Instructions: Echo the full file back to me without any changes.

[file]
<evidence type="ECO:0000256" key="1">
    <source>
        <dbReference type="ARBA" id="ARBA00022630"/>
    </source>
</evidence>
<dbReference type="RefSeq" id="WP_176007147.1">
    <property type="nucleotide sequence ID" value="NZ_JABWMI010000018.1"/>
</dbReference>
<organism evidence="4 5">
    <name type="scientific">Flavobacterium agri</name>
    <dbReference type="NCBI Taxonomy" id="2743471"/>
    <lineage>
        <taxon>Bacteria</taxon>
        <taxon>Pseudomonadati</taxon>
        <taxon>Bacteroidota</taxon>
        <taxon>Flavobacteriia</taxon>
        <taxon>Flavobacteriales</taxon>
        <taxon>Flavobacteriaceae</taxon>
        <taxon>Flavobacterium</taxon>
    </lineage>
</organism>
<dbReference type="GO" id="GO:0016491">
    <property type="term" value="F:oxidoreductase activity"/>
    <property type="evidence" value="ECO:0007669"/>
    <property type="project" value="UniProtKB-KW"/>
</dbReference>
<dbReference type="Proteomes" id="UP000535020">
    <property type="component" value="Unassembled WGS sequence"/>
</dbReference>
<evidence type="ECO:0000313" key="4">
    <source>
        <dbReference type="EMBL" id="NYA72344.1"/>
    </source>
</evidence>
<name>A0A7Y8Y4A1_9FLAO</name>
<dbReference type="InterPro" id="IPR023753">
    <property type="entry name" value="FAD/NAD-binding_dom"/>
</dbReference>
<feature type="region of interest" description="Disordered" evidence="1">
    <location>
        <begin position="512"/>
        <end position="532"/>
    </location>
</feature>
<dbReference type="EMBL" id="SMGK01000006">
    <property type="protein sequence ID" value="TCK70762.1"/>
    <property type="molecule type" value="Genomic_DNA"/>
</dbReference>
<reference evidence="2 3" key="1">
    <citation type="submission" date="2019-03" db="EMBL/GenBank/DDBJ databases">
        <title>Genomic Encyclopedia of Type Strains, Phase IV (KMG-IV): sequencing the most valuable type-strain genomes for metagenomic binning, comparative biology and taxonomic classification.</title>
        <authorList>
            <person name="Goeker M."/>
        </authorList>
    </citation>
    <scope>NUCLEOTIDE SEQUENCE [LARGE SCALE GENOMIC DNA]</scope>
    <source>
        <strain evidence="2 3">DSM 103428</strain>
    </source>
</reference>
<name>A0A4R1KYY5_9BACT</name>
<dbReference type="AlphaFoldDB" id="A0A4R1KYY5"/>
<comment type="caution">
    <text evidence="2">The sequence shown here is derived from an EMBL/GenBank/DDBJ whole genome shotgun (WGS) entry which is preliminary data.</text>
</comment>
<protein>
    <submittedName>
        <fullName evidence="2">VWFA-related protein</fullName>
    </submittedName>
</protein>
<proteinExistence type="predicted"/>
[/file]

<evidence type="ECO:0000256" key="1">
    <source>
        <dbReference type="ARBA" id="ARBA00022630"/>
    </source>
</evidence>
<dbReference type="RefSeq" id="WP_176007147.1">
    <property type="nucleotide sequence ID" value="NZ_JABWMI010000018.1"/>
</dbReference>
<organism evidence="4 5">
    <name type="scientific">Flavobacterium agri</name>
    <dbReference type="NCBI Taxonomy" id="2743471"/>
    <lineage>
        <taxon>Bacteria</taxon>
        <taxon>Pseudomonadati</taxon>
        <taxon>Bacteroidota</taxon>
        <taxon>Flavobacteriia</taxon>
        <taxon>Flavobacteriales</taxon>
        <taxon>Flavobacteriaceae</taxon>
        <taxon>Flavobacterium</taxon>
    </lineage>
</organism>
<dbReference type="GO" id="GO:0016491">
    <property type="term" value="F:oxidoreductase activity"/>
    <property type="evidence" value="ECO:0007669"/>
    <property type="project" value="UniProtKB-KW"/>
</dbReference>
<dbReference type="Proteomes" id="UP000535020">
    <property type="component" value="Unassembled WGS sequence"/>
</dbReference>
<evidence type="ECO:0000313" key="4">
    <source>
        <dbReference type="EMBL" id="NYA72344.1"/>
    </source>
</evidence>
<name>A0A7Y8Y4A1_9FLAO</name>
<dbReference type="InterPro" id="IPR023753">
    <property type="entry name" value="FAD/NAD-binding_dom"/>
</dbReference>
<feature type="region of interest" description="Disordered" evidence="1">
    <location>
        <begin position="512"/>
        <end position="532"/>
    </location>
</feature>
<dbReference type="EMBL" id="SMGK01000006">
    <property type="protein sequence ID" value="TCK70762.1"/>
    <property type="molecule type" value="Genomic_DNA"/>
</dbReference>
<reference evidence="2 3" key="1">
    <citation type="submission" date="2019-03" db="EMBL/GenBank/DDBJ databases">
        <title>Genomic Encyclopedia of Type Strains, Phase IV (KMG-IV): sequencing the most valuable type-strain genomes for metagenomic binning, comparative biology and taxonomic classification.</title>
        <authorList>
            <person name="Goeker M."/>
        </authorList>
    </citation>
    <scope>NUCLEOTIDE SEQUENCE [LARGE SCALE GENOMIC DNA]</scope>
    <source>
        <strain evidence="2 3">DSM 103428</strain>
    </source>
</reference>
<name>A0A4R1KYY5_9BACT</name>
<dbReference type="AlphaFoldDB" id="A0A4R1KYY5"/>
<comment type="caution">
    <text evidence="2">The sequence shown here is derived from an EMBL/GenBank/DDBJ whole genome shotgun (WGS) entry which is preliminary data.</text>
</comment>
<protein>
    <submittedName>
        <fullName evidence="2">VWFA-related protein</fullName>
    </submittedName>
</protein>
<proteinExistence type="predicted"/>